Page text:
The novel, like so many of Roth’s previous works, is about a man’s struggle to maintain his self-defined moral standards when they conflict with the life he’s leading. Indeed, Roth protagonists are Nietzscheian, defining their ethological beliefs on a very personal scale. In The Dying Animal, Kepesh, a seventy-year old professor and critic, aspires to be a Nietzscheian ubermensch: completely self-reliant, his morality self-defined and flexible. Love, an attachment, is to be avoided, and sex, self-gratification, is the ultimate goal. His art is sex, not love: “Why but for the pleasure do I choose to live as I do, imposing as few constraints on my independence as possible?” Kepesh has decided, in The Dying Animal, that sex – the physical act – is truth, and that love, and attachment, and everything in the society he criticizes professionally dictates as moral are really impediments on the soul. Gratification is his only reality; he believes in the truth of the orgasm, and nothing else.

Kepesh teaches a course at a New York City college, and has an annual affair with a student from his graduating class. To his dismay, he falls in love with one of these students, a Cuban exile named Consuela. The book details his struggles to redefine himself after he’s been sucked in to the ethological vacuum of love, that wasteland in which man, in a twist on the Socratic notion, becomes divided against himself as he finds his other half. Kepesh turns Consuela into a work of sexual perfection (“she is a work of art, the lucky rare woman who is a work of art, classical art, beauty in its classical form, but alive, alive …”). He molds her into a being who uses sex and attraction as weapons and then falls under the spell he taught her to cast. Kepesh converts her, makes her bow to his sexuality morality, the ethos of the orgasm, and then yields the pulpit: by falling in love, he subjugates himself to her, buys into the sexual power hierarchy he introduced her to, that he once mastered, and then nearly destroys himself for slipping so violently, so powerlessly, into it.

In the scenes in which Consuela’s mastery of Kepesh transcends the bedroom and begins to rule his life, Roth’s prose seems more vital, more natural than it does in the rest of the book. The unmitigated primal sexuality of these scenes is compelling, of course, but Roth turns enough phrases so that the symbolic significance is not neglected by the reader, who might be too overwhelmed by the coarseness of the moment to search for the subtle metaphoric subtext; so Kepesh records: “It was the true beginning of her mastery – the mastery into which my mastery had initiated her. I am the author of her mastery of me.” Kepesh’s friend sums up the situation nicely: “You’ll always be powerless with this. You’ll never be in charge … She penetrates you… I’m against it because it’s falling in love. The only obsession everyone wants: ‘love.’”

Kepesh never fully folds back into his self. He never again masters his own soul, never gets back within his own morality. He’s mixed love and sex after restricting them for so long in the recesses of his mind, and the weight of this compound brings his ethological structure crashing down around him. He looks outward, toward some other repository of truth to seek some sort of affirmation. The book, we slowly begin to realize, is Kepesh in monologue, talking to someone whose identity is never clear; Kepesh is telling his story, and we realize that he’s looking for someone to tell him he’s right, to tell him what he needs to hear, and we see the man in full, bewildered by his own power, lost in the Byzantine complexity of his own sexuality, something he thought he controlled with his rules.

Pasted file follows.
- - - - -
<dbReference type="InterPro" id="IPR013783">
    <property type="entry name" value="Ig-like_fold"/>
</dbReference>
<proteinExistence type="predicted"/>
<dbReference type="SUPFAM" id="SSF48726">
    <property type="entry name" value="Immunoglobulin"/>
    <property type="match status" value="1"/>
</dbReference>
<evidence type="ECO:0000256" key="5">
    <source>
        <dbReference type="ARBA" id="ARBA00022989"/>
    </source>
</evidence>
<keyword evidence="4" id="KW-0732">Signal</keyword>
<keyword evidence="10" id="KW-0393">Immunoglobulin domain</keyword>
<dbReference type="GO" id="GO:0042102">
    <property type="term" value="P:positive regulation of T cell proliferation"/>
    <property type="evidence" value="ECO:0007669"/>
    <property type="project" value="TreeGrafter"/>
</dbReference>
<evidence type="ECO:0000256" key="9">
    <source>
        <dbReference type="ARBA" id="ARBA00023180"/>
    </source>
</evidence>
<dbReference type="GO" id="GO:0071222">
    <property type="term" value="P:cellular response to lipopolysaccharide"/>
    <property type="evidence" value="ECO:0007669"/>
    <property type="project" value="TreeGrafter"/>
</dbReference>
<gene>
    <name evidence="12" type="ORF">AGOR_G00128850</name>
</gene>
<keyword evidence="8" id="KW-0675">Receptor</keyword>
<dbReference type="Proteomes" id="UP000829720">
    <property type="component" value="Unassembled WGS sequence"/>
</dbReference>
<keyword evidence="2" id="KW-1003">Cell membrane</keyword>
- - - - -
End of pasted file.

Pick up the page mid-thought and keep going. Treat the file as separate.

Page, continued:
As in Portnoy’s Complaint, there’s a voyeuristic shock that comes from reading the novel; realizing we shouldn’t be hearing the sexual confessions of a broken man, we experience what amounts to literary sexuality. The thematic architecture is well designed but the distinctions and contrasts explored – between love and sex, reality and perception, artificiality and humanity – are Roth’s bread and butter, and, this time, the bread is stale. And examining the philosophical subtext, Roth is using Kepesh to demonstrate the insurmountable artifice of society (Kepesh is a crusader against superficiality and pretense) but it’s something he’s done so many times before, even with this character. The brilliant scene in The Professor of Desire in which Kepesh dreams that he meets a whore who slept with Kafka expressed more about the nature of sex and literature, sex and artifice, and sex and art than the entirety ofThe Dying Animal; that scene had a flair, an imagination, that is sorely lacking in this novel.

Roth is brilliant, and he knows it, and that may be his problem; he knows his perversions so well that he can mine them book after book (he’s done it most of his career, with some exceptions including The American Trilogy, Our Gang, and, to a certain extent, “Goodbye, Columbus”) and be praised for it. He can establish his legacy by dissecting his self. Let’s hope he returns, however, with something new to explore, some new flesh without the scars inflicted by his own pen.